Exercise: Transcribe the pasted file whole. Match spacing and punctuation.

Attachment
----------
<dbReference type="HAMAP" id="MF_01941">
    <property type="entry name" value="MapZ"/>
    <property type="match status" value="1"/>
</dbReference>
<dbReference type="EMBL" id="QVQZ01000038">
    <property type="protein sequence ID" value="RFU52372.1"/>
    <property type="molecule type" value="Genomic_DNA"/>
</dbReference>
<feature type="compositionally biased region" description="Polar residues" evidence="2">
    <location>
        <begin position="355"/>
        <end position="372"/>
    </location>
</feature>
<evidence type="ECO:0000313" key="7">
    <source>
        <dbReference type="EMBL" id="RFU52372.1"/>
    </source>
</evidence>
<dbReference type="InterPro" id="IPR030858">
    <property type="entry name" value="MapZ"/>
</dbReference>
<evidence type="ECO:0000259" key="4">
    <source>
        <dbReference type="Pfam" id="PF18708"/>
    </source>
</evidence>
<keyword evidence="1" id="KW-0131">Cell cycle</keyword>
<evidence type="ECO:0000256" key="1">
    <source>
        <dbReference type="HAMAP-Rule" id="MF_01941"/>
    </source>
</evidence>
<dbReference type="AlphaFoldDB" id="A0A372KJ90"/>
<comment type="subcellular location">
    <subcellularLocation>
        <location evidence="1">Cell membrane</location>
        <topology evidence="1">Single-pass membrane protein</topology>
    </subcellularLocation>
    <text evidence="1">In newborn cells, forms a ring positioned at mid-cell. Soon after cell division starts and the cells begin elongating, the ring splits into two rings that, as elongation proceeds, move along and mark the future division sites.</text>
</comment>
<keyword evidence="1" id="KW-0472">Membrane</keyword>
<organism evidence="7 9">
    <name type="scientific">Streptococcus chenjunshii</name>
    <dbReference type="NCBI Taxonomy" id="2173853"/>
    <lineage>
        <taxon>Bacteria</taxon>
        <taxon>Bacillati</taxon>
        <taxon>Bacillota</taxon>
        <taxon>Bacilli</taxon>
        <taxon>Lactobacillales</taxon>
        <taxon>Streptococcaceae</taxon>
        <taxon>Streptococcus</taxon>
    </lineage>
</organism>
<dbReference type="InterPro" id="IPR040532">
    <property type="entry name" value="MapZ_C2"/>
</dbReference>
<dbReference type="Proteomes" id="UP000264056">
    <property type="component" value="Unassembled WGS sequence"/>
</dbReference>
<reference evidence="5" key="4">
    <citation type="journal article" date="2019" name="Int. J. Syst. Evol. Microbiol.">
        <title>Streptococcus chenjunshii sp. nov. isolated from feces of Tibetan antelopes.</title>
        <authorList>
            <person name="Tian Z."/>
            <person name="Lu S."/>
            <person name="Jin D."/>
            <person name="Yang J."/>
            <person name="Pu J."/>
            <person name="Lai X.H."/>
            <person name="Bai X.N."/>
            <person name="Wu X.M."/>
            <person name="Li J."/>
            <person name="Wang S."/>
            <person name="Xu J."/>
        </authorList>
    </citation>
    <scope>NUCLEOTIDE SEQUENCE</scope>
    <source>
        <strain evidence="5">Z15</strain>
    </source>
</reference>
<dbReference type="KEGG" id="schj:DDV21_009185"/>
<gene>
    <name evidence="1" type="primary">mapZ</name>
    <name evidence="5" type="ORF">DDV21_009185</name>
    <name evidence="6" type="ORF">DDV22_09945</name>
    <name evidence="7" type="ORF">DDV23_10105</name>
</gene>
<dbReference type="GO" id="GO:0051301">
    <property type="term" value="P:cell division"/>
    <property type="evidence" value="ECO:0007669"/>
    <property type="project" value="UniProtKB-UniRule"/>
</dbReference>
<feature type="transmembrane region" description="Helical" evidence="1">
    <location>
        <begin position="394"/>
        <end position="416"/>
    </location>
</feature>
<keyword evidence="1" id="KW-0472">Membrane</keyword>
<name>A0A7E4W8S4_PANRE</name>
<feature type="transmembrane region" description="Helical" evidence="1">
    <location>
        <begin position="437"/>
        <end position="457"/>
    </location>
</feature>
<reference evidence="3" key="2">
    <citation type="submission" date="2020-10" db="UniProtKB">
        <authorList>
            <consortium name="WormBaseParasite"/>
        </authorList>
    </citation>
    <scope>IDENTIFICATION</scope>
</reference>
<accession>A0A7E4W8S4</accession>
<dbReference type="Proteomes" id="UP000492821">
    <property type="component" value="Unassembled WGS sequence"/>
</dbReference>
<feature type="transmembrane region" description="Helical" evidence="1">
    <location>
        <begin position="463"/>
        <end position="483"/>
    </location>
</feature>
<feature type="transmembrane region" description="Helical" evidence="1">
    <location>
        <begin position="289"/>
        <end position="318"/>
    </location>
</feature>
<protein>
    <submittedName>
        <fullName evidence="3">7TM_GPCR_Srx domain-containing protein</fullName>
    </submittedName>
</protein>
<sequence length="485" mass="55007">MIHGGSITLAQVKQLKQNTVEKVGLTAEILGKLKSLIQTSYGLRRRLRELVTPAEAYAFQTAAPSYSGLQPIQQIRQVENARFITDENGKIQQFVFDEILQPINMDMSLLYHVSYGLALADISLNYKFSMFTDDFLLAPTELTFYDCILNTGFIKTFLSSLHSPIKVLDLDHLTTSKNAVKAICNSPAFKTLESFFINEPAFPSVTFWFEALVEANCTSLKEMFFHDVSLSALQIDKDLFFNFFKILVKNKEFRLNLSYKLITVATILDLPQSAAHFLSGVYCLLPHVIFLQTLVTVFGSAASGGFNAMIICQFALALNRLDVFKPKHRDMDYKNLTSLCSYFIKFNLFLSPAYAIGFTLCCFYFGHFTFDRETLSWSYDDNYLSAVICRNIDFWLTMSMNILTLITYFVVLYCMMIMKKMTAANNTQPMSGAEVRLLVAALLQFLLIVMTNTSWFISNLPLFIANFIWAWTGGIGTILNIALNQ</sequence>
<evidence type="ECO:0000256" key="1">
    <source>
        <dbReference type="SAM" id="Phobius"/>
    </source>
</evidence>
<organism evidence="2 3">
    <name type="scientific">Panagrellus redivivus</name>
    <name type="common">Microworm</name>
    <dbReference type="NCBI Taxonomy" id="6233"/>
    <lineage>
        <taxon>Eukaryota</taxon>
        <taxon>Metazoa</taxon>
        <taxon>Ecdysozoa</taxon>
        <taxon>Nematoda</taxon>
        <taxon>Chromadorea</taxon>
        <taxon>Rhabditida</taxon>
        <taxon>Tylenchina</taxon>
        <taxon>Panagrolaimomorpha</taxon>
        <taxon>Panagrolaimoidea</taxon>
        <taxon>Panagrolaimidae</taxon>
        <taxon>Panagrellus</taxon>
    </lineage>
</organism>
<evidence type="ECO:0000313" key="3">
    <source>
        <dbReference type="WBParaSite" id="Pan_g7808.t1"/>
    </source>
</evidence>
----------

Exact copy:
<dbReference type="HAMAP" id="MF_01941">
    <property type="entry name" value="MapZ"/>
    <property type="match status" value="1"/>
</dbReference>
<dbReference type="EMBL" id="QVQZ01000038">
    <property type="protein sequence ID" value="RFU52372.1"/>
    <property type="molecule type" value="Genomic_DNA"/>
</dbReference>
<feature type="compositionally biased region" description="Polar residues" evidence="2">
    <location>
        <begin position="355"/>
        <end position="372"/>
    </location>
</feature>
<evidence type="ECO:0000313" key="7">
    <source>
        <dbReference type="EMBL" id="RFU52372.1"/>
    </source>
</evidence>
<dbReference type="InterPro" id="IPR030858">
    <property type="entry name" value="MapZ"/>
</dbReference>
<evidence type="ECO:0000259" key="4">
    <source>
        <dbReference type="Pfam" id="PF18708"/>
    </source>
</evidence>
<keyword evidence="1" id="KW-0131">Cell cycle</keyword>
<evidence type="ECO:0000256" key="1">
    <source>
        <dbReference type="HAMAP-Rule" id="MF_01941"/>
    </source>
</evidence>
<dbReference type="AlphaFoldDB" id="A0A372KJ90"/>
<comment type="subcellular location">
    <subcellularLocation>
        <location evidence="1">Cell membrane</location>
        <topology evidence="1">Single-pass membrane protein</topology>
    </subcellularLocation>
    <text evidence="1">In newborn cells, forms a ring positioned at mid-cell. Soon after cell division starts and the cells begin elongating, the ring splits into two rings that, as elongation proceeds, move along and mark the future division sites.</text>
</comment>
<keyword evidence="1" id="KW-0472">Membrane</keyword>
<organism evidence="7 9">
    <name type="scientific">Streptococcus chenjunshii</name>
    <dbReference type="NCBI Taxonomy" id="2173853"/>
    <lineage>
        <taxon>Bacteria</taxon>
        <taxon>Bacillati</taxon>
        <taxon>Bacillota</taxon>
        <taxon>Bacilli</taxon>
        <taxon>Lactobacillales</taxon>
        <taxon>Streptococcaceae</taxon>
        <taxon>Streptococcus</taxon>
    </lineage>
</organism>
<dbReference type="InterPro" id="IPR040532">
    <property type="entry name" value="MapZ_C2"/>
</dbReference>
<dbReference type="Proteomes" id="UP000264056">
    <property type="component" value="Unassembled WGS sequence"/>
</dbReference>
<reference evidence="5" key="4">
    <citation type="journal article" date="2019" name="Int. J. Syst. Evol. Microbiol.">
        <title>Streptococcus chenjunshii sp. nov. isolated from feces of Tibetan antelopes.</title>
        <authorList>
            <person name="Tian Z."/>
            <person name="Lu S."/>
            <person name="Jin D."/>
            <person name="Yang J."/>
            <person name="Pu J."/>
            <person name="Lai X.H."/>
            <person name="Bai X.N."/>
            <person name="Wu X.M."/>
            <person name="Li J."/>
            <person name="Wang S."/>
            <person name="Xu J."/>
        </authorList>
    </citation>
    <scope>NUCLEOTIDE SEQUENCE</scope>
    <source>
        <strain evidence="5">Z15</strain>
    </source>
</reference>
<dbReference type="KEGG" id="schj:DDV21_009185"/>
<gene>
    <name evidence="1" type="primary">mapZ</name>
    <name evidence="5" type="ORF">DDV21_009185</name>
    <name evidence="6" type="ORF">DDV22_09945</name>
    <name evidence="7" type="ORF">DDV23_10105</name>
</gene>
<dbReference type="GO" id="GO:0051301">
    <property type="term" value="P:cell division"/>
    <property type="evidence" value="ECO:0007669"/>
    <property type="project" value="UniProtKB-UniRule"/>
</dbReference>
<feature type="transmembrane region" description="Helical" evidence="1">
    <location>
        <begin position="394"/>
        <end position="416"/>
    </location>
</feature>
<keyword evidence="1" id="KW-0472">Membrane</keyword>
<name>A0A7E4W8S4_PANRE</name>
<feature type="transmembrane region" description="Helical" evidence="1">
    <location>
        <begin position="437"/>
        <end position="457"/>
    </location>
</feature>
<reference evidence="3" key="2">
    <citation type="submission" date="2020-10" db="UniProtKB">
        <authorList>
            <consortium name="WormBaseParasite"/>
        </authorList>
    </citation>
    <scope>IDENTIFICATION</scope>
</reference>
<accession>A0A7E4W8S4</accession>
<dbReference type="Proteomes" id="UP000492821">
    <property type="component" value="Unassembled WGS sequence"/>
</dbReference>
<feature type="transmembrane region" description="Helical" evidence="1">
    <location>
        <begin position="463"/>
        <end position="483"/>
    </location>
</feature>
<feature type="transmembrane region" description="Helical" evidence="1">
    <location>
        <begin position="289"/>
        <end position="318"/>
    </location>
</feature>
<protein>
    <submittedName>
        <fullName evidence="3">7TM_GPCR_Srx domain-containing protein</fullName>
    </submittedName>
</protein>
<sequence length="485" mass="55007">MIHGGSITLAQVKQLKQNTVEKVGLTAEILGKLKSLIQTSYGLRRRLRELVTPAEAYAFQTAAPSYSGLQPIQQIRQVENARFITDENGKIQQFVFDEILQPINMDMSLLYHVSYGLALADISLNYKFSMFTDDFLLAPTELTFYDCILNTGFIKTFLSSLHSPIKVLDLDHLTTSKNAVKAICNSPAFKTLESFFINEPAFPSVTFWFEALVEANCTSLKEMFFHDVSLSALQIDKDLFFNFFKILVKNKEFRLNLSYKLITVATILDLPQSAAHFLSGVYCLLPHVIFLQTLVTVFGSAASGGFNAMIICQFALALNRLDVFKPKHRDMDYKNLTSLCSYFIKFNLFLSPAYAIGFTLCCFYFGHFTFDRETLSWSYDDNYLSAVICRNIDFWLTMSMNILTLITYFVVLYCMMIMKKMTAANNTQPMSGAEVRLLVAALLQFLLIVMTNTSWFISNLPLFIANFIWAWTGGIGTILNIALNQ</sequence>
<evidence type="ECO:0000256" key="1">
    <source>
        <dbReference type="SAM" id="Phobius"/>
    </source>
</evidence>
<organism evidence="2 3">
    <name type="scientific">Panagrellus redivivus</name>
    <name type="common">Microworm</name>
    <dbReference type="NCBI Taxonomy" id="6233"/>
    <lineage>
        <taxon>Eukaryota</taxon>
        <taxon>Metazoa</taxon>
        <taxon>Ecdysozoa</taxon>
        <taxon>Nematoda</taxon>
        <taxon>Chromadorea</taxon>
        <taxon>Rhabditida</taxon>
        <taxon>Tylenchina</taxon>
        <taxon>Panagrolaimomorpha</taxon>
        <taxon>Panagrolaimoidea</taxon>
        <taxon>Panagrolaimidae</taxon>
        <taxon>Panagrellus</taxon>
    </lineage>
</organism>
<evidence type="ECO:0000313" key="3">
    <source>
        <dbReference type="WBParaSite" id="Pan_g7808.t1"/>
    </source>
</evidence>